New York Minutes

I’ve been in New York City all week. Unlike my quietly paced life in St. Louis, my days in New York mimic the rhythm of the city’s pedestrians: full tilt, quick turns, crossing against the light, a relentless forward motion.


So this week, in the hectic spirit of a New York minute, I offer a quick collection of notes from the art and culture portion of my week’s adventure.

Kimberly Reed has created a moving and sometimes difficult film, Prodigal Sons. What I liked best about the documentary is that while the director is a transgender woman (who begins the film with her high school reunion where her classmates remember her as the star quarterback), it’s not just a “trans film.”

The heart of the movie revolves instead around her relationship with her adopted brother and his own difficulties, and it has some beautiful things to say about familial love. The film is opening in cities across the country.


Poets House recently moved into their beautiful, sunlit, spacious new home. On a sunny, just-spring day, my sweetie and I biked across the Brooklyn Bridge and spent some time at Poet’s House library space, sitting in the sun, reading, looking out over the Hudson River. I love that such a gorgeous space for everything poetry exists in the world.


The new spring weather that visited the city also brought with it pollen swirling in the air, and my annual allergy attack began. Some friends suggested eating local honey, and I was delighted to find out that there are rooftop hives in my neighborhood. All this buzz (forgive me) about local beekeeping brought to mind Sylvia Plath’s bee poems. In general, I think they’re under appreciated, but they are some of my favorite poems in Ariel. A few lines from “Wintering”:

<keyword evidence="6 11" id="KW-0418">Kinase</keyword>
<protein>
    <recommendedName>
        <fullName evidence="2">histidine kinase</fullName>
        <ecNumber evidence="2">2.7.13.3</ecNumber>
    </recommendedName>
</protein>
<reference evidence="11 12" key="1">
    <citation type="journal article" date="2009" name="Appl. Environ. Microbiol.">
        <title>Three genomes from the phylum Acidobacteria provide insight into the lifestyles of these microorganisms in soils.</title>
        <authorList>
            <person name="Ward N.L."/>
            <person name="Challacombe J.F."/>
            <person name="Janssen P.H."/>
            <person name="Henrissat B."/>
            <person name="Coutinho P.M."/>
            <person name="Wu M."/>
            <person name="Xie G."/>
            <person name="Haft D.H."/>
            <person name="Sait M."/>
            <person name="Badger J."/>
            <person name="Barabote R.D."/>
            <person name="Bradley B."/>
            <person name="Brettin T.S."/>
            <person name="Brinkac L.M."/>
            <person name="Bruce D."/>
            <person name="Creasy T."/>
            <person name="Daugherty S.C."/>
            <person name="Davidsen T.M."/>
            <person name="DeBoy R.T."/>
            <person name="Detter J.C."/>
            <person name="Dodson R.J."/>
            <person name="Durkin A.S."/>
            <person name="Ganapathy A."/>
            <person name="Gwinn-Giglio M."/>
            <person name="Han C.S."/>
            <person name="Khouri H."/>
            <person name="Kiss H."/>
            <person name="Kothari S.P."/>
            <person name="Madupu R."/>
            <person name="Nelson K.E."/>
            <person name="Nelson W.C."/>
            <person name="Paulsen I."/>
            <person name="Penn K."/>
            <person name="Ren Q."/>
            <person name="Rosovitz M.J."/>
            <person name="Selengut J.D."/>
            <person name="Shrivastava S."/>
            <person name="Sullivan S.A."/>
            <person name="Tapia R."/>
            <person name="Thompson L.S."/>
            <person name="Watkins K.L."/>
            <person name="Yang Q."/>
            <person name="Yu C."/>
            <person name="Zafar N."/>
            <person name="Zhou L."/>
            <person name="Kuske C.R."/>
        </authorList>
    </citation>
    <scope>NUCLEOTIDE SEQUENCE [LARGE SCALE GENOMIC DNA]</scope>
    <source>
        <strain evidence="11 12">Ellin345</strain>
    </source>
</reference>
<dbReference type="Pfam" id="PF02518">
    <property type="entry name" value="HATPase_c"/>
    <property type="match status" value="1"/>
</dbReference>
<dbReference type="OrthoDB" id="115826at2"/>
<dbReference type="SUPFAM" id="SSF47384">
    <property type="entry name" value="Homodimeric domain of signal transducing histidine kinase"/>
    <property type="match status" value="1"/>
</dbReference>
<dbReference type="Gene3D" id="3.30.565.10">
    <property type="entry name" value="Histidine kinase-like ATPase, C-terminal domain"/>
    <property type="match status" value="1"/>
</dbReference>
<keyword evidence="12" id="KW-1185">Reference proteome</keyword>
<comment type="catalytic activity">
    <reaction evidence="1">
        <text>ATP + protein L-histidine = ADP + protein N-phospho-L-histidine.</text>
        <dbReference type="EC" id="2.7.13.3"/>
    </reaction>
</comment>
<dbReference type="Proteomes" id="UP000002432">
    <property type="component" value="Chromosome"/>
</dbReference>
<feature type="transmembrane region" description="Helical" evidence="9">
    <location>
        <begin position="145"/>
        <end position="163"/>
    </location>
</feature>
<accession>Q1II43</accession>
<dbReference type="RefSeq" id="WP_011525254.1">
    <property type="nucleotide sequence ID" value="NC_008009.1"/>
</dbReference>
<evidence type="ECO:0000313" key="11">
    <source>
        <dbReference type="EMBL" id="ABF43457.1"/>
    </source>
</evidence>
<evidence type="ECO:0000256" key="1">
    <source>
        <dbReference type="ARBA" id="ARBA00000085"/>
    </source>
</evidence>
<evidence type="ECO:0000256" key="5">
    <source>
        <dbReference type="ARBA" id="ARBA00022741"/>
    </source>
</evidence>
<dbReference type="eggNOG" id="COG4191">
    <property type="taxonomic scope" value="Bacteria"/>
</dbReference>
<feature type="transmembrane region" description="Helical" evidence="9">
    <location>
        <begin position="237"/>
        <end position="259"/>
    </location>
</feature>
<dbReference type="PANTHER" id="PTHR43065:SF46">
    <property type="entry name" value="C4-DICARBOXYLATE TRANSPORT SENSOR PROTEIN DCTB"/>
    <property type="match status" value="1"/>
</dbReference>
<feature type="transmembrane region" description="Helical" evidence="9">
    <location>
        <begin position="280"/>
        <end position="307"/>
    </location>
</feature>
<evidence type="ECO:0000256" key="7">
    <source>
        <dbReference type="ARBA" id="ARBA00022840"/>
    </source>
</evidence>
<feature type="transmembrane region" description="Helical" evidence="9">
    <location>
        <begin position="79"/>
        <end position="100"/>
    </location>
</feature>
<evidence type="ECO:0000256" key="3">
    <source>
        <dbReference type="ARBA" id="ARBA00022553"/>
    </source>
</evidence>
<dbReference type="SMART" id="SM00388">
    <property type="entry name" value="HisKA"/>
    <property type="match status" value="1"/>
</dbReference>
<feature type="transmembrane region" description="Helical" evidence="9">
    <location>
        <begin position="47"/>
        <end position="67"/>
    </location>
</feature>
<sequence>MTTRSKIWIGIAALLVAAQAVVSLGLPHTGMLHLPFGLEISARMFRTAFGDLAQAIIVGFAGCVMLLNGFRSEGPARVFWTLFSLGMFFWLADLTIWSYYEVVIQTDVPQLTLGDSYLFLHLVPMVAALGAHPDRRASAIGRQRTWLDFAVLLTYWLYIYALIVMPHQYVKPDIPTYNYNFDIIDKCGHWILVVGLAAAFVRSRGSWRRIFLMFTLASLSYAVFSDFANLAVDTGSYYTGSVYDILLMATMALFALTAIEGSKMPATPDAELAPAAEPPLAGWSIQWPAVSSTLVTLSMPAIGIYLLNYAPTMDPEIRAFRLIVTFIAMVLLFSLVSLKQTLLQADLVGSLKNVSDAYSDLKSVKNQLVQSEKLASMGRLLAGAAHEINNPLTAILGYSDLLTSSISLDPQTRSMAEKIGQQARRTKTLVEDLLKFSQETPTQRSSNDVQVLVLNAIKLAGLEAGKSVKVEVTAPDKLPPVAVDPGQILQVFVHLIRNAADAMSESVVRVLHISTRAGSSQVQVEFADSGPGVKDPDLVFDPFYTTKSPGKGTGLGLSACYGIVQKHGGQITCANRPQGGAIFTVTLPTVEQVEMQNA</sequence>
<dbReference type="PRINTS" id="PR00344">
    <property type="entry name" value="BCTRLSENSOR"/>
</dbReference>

I have my honey,
Six jars of it,
Six cat’s eyes in the wine cellar,

Wintering in a dark without window
At the heart of the house


Last night, I spent a lovely melodic evening at Town Hall. The Magnetic Fields are on the final leg of their tour for their latest album, Realism. By request, they played an old favorite at the beginning, getting the show of to a great start. All night, I had the pleasingly surreal experience of floating through their bewitching, sad-happy tunes.



Tonight, I’m looking forward to attending a reading at the Asian American Writers’ Workshop featuring Afghan and Iranian-American writers Naheed Elyasi, Sedika Mojadidi, Sahar Muradi, Dalia Sofer, Firoozeh Kashani-Sabet, and Aphrodite Desiree Navab. I’m not familiar with most of these writers, so I just might leave AAWW’s loft space tonight with a new book or two.


Speaking of new books, all this running around has meant lots of reading time on the subway. A friend recently lent me Samantha Hunt’s The Invention of Everything Else ??? a fabulous novel about the inventor Nikola Tesla. It’s set in New York at the turn-of-the-century through 1943, and blasting through this book while hurtling under the pulsing city in 2010 has been quite a ride.

OK, now I’ve got to run! See you in a week.